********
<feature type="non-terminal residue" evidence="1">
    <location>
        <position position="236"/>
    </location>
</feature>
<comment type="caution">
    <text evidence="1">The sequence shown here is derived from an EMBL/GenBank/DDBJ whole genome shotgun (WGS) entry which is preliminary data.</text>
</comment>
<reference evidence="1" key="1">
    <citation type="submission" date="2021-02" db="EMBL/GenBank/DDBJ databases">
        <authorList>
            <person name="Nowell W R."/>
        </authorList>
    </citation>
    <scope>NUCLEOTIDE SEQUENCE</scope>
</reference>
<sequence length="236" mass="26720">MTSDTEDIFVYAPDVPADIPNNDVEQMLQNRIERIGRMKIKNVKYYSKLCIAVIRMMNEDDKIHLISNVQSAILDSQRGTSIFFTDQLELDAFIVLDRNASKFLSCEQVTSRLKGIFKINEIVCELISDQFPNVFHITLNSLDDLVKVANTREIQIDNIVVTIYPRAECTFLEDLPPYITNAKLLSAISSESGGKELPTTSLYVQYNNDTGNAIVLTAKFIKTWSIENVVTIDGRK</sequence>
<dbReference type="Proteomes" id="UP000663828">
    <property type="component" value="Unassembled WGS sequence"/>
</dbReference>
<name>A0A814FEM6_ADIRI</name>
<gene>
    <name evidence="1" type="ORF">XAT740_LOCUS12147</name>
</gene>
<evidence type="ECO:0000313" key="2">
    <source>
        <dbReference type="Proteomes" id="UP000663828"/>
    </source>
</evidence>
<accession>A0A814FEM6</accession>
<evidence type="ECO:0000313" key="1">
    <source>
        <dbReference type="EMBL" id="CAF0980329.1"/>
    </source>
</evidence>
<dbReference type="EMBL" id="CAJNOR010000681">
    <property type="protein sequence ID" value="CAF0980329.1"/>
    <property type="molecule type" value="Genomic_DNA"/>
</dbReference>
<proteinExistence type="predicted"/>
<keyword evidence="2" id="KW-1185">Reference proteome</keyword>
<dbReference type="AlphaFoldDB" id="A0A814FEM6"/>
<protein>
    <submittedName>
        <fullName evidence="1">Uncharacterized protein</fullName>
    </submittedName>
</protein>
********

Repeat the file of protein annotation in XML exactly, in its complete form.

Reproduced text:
<feature type="non-terminal residue" evidence="1">
    <location>
        <position position="236"/>
    </location>
</feature>
<comment type="caution">
    <text evidence="1">The sequence shown here is derived from an EMBL/GenBank/DDBJ whole genome shotgun (WGS) entry which is preliminary data.</text>
</comment>
<reference evidence="1" key="1">
    <citation type="submission" date="2021-02" db="EMBL/GenBank/DDBJ databases">
        <authorList>
            <person name="Nowell W R."/>
        </authorList>
    </citation>
    <scope>NUCLEOTIDE SEQUENCE</scope>
</reference>
<sequence length="236" mass="26720">MTSDTEDIFVYAPDVPADIPNNDVEQMLQNRIERIGRMKIKNVKYYSKLCIAVIRMMNEDDKIHLISNVQSAILDSQRGTSIFFTDQLELDAFIVLDRNASKFLSCEQVTSRLKGIFKINEIVCELISDQFPNVFHITLNSLDDLVKVANTREIQIDNIVVTIYPRAECTFLEDLPPYITNAKLLSAISSESGGKELPTTSLYVQYNNDTGNAIVLTAKFIKTWSIENVVTIDGRK</sequence>
<dbReference type="Proteomes" id="UP000663828">
    <property type="component" value="Unassembled WGS sequence"/>
</dbReference>
<name>A0A814FEM6_ADIRI</name>
<gene>
    <name evidence="1" type="ORF">XAT740_LOCUS12147</name>
</gene>
<evidence type="ECO:0000313" key="2">
    <source>
        <dbReference type="Proteomes" id="UP000663828"/>
    </source>
</evidence>
<accession>A0A814FEM6</accession>
<evidence type="ECO:0000313" key="1">
    <source>
        <dbReference type="EMBL" id="CAF0980329.1"/>
    </source>
</evidence>
<dbReference type="EMBL" id="CAJNOR010000681">
    <property type="protein sequence ID" value="CAF0980329.1"/>
    <property type="molecule type" value="Genomic_DNA"/>
</dbReference>
<proteinExistence type="predicted"/>
<keyword evidence="2" id="KW-1185">Reference proteome</keyword>
<dbReference type="AlphaFoldDB" id="A0A814FEM6"/>
<protein>
    <submittedName>
        <fullName evidence="1">Uncharacterized protein</fullName>
    </submittedName>
</protein>